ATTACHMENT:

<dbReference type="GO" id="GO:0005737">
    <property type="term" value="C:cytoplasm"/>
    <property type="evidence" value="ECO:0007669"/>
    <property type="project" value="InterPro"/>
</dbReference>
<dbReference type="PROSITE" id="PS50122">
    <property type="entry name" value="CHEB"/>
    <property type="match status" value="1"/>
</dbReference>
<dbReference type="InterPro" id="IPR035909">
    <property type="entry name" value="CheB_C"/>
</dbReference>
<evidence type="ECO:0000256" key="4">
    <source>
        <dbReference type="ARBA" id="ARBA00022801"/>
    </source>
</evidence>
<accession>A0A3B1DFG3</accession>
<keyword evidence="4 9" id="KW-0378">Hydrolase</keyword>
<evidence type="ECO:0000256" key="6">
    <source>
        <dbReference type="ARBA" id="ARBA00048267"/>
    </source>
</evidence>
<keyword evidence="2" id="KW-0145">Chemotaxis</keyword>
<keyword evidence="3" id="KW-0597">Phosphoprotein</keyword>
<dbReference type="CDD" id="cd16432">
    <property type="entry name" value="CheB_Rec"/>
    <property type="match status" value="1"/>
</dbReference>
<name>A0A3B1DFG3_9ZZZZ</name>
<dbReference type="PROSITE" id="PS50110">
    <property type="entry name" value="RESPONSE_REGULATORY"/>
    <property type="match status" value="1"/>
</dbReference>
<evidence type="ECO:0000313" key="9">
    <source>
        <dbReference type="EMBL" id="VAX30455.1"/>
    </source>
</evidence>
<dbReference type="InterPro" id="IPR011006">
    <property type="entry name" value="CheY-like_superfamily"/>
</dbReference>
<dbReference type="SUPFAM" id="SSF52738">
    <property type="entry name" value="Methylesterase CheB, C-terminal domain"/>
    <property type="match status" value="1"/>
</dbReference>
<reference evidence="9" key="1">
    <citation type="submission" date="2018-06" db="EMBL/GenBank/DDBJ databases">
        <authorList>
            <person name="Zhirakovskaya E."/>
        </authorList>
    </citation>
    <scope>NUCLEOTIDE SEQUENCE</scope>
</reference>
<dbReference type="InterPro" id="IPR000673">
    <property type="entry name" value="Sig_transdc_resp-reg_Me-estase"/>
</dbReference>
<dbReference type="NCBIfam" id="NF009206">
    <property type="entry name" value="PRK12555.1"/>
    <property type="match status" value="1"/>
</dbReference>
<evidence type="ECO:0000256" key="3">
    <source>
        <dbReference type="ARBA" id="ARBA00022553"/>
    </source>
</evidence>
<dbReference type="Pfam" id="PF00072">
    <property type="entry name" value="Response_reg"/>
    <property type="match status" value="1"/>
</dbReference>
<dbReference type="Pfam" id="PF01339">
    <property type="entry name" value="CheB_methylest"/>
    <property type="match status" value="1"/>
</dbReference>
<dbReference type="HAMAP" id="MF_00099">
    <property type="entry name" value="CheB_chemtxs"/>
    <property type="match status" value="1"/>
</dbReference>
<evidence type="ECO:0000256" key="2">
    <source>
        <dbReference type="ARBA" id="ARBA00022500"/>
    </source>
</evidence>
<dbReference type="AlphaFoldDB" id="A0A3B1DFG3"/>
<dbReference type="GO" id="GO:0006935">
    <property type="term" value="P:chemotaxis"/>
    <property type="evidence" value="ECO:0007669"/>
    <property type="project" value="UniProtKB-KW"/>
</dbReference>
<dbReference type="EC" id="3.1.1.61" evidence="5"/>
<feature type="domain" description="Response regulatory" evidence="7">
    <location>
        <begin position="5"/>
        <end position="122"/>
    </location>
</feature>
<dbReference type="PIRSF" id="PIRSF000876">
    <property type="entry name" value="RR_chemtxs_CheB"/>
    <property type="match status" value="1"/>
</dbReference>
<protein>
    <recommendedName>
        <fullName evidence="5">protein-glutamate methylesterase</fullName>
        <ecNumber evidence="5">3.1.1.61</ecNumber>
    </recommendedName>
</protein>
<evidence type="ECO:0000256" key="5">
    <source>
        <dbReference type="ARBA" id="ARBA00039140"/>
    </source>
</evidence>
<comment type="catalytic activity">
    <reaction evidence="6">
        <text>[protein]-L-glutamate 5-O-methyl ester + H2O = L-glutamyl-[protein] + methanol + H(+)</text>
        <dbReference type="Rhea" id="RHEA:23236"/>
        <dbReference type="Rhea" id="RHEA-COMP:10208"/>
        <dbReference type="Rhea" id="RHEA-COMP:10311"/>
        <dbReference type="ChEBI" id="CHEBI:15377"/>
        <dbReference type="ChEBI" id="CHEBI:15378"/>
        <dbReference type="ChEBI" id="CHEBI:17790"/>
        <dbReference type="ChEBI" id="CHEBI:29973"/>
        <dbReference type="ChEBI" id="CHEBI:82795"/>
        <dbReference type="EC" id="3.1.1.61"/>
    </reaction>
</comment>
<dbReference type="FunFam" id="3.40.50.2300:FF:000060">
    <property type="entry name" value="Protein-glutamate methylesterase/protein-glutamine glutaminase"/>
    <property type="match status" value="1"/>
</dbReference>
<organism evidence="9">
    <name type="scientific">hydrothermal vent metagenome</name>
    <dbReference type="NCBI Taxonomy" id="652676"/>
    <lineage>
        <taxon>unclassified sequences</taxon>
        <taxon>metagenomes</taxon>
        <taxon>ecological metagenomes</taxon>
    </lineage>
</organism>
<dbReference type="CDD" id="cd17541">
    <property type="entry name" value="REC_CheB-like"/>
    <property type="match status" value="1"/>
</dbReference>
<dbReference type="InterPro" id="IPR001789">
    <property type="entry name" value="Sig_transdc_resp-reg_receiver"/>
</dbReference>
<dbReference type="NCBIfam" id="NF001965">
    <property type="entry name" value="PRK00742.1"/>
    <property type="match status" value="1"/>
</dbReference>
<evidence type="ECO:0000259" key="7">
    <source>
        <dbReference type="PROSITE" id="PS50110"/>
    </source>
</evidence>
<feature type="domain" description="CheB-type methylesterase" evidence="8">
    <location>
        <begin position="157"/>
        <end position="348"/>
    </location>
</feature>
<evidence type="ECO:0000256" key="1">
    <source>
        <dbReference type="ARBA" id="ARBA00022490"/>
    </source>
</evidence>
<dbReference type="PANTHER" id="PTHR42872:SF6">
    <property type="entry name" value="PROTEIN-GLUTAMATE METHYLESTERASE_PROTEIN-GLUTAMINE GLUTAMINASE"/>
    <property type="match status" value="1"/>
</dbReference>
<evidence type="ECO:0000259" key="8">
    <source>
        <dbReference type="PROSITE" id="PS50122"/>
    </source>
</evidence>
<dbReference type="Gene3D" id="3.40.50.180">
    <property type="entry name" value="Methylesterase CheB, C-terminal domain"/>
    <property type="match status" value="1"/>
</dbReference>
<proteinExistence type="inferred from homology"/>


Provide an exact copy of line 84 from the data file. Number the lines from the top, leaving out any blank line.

</evidence>